Cupping is a technique using suction to pull blood and fluid that is stuck in the muscles to the surface layers of the skin to put it back into the bloodstream for processing. The newly oxygenated blood then flows back into the area to promote healing. Cupping originated in Asia thousands of years ago. Cupping is noninvasive; it decompresses the muscles instead of compressing with regular therapeutic massage. Since it’s noninvasive, many athletes at the Olympics (made popular by Michael Phelps) were getting cupped right before their events.
What kind of results might I experience?
- I have one client that can only handle very light pressure on their mid to low back. After using 4 cups on the lower back for 10 minutes, the muscles had loosened up. They were then able to take more pressure resulting in a deeper, more therapeutic massage.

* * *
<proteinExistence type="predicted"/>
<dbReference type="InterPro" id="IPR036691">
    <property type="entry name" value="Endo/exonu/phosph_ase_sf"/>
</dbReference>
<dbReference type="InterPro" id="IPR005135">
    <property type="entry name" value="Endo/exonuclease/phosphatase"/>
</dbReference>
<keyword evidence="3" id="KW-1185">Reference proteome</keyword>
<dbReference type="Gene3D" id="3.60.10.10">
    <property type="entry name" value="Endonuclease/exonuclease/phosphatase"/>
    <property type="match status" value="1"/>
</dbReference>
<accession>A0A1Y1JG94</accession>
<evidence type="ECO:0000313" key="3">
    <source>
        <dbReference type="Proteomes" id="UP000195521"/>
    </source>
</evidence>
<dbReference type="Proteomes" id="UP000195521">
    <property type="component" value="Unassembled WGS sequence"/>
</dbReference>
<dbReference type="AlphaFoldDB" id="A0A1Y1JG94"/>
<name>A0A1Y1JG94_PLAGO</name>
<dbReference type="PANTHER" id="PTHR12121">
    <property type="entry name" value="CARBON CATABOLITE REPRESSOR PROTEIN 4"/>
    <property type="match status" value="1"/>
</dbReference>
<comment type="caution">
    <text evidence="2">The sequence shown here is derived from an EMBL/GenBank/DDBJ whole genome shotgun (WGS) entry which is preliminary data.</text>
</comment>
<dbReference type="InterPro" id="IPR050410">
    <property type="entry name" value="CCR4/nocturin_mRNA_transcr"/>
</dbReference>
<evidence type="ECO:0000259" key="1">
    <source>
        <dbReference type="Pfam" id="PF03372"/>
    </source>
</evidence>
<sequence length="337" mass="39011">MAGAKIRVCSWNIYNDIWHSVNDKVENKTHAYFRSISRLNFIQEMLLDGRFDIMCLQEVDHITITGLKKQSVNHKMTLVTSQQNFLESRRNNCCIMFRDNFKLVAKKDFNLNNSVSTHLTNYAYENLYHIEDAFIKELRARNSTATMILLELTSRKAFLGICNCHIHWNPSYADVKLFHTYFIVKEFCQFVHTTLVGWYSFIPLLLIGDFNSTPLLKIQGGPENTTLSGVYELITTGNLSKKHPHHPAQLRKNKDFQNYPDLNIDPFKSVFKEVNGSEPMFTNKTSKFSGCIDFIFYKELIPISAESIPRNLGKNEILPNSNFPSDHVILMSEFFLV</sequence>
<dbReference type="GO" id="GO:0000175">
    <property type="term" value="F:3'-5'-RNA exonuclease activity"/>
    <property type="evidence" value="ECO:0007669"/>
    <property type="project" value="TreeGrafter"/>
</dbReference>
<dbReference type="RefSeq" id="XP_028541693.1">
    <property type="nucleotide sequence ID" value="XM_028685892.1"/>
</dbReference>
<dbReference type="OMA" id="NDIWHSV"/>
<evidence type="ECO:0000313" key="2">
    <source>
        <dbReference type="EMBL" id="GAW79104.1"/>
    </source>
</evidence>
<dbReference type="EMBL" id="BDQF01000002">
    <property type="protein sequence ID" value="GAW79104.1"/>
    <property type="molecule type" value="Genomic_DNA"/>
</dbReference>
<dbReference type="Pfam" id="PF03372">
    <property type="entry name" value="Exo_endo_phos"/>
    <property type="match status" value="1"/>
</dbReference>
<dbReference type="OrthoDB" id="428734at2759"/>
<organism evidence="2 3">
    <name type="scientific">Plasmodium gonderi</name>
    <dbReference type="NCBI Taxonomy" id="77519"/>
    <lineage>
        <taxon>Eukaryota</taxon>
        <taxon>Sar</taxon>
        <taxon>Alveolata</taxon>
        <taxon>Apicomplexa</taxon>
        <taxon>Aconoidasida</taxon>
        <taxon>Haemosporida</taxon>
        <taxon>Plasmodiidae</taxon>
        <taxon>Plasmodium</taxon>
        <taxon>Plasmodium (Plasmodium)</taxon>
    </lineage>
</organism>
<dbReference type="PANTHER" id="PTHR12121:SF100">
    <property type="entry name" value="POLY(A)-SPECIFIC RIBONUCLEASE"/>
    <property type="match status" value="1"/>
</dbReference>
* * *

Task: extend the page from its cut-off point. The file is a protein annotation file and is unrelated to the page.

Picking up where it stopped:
- A client last night said cupping made his legs feel more youthful.
- I’ve been working on a 12 year-old with severe scoliosis each week. She thinks the cupping helps keep her muscles looser than massage alone.
What are some health issues that cupping is contraindicated for?
Edema, cancer, open wounds, inflamed skin, blood thinner medication, and recent surgery or injections to name a few. We can chat about any concerns at your next session.
Does cupping hurt?
Nope, it could feel like a slight pinch due to the suction at first, but it will shortly dissipate. You may be more sore after your first cupping session. It will get better over time and we can always make adjustments each session. Cupping can leave marks that are often confused with bruises. The marks are just the blood flow coming to the surface.
How long will the cupping marks last on me?
Anywhere between overnight to 14 days. Typically 3-5 days.
Not sure if cupping is right for you? Email or call at (610) 653-7701.
Here are some videos explaining cupping:
Kelly & Ryan Show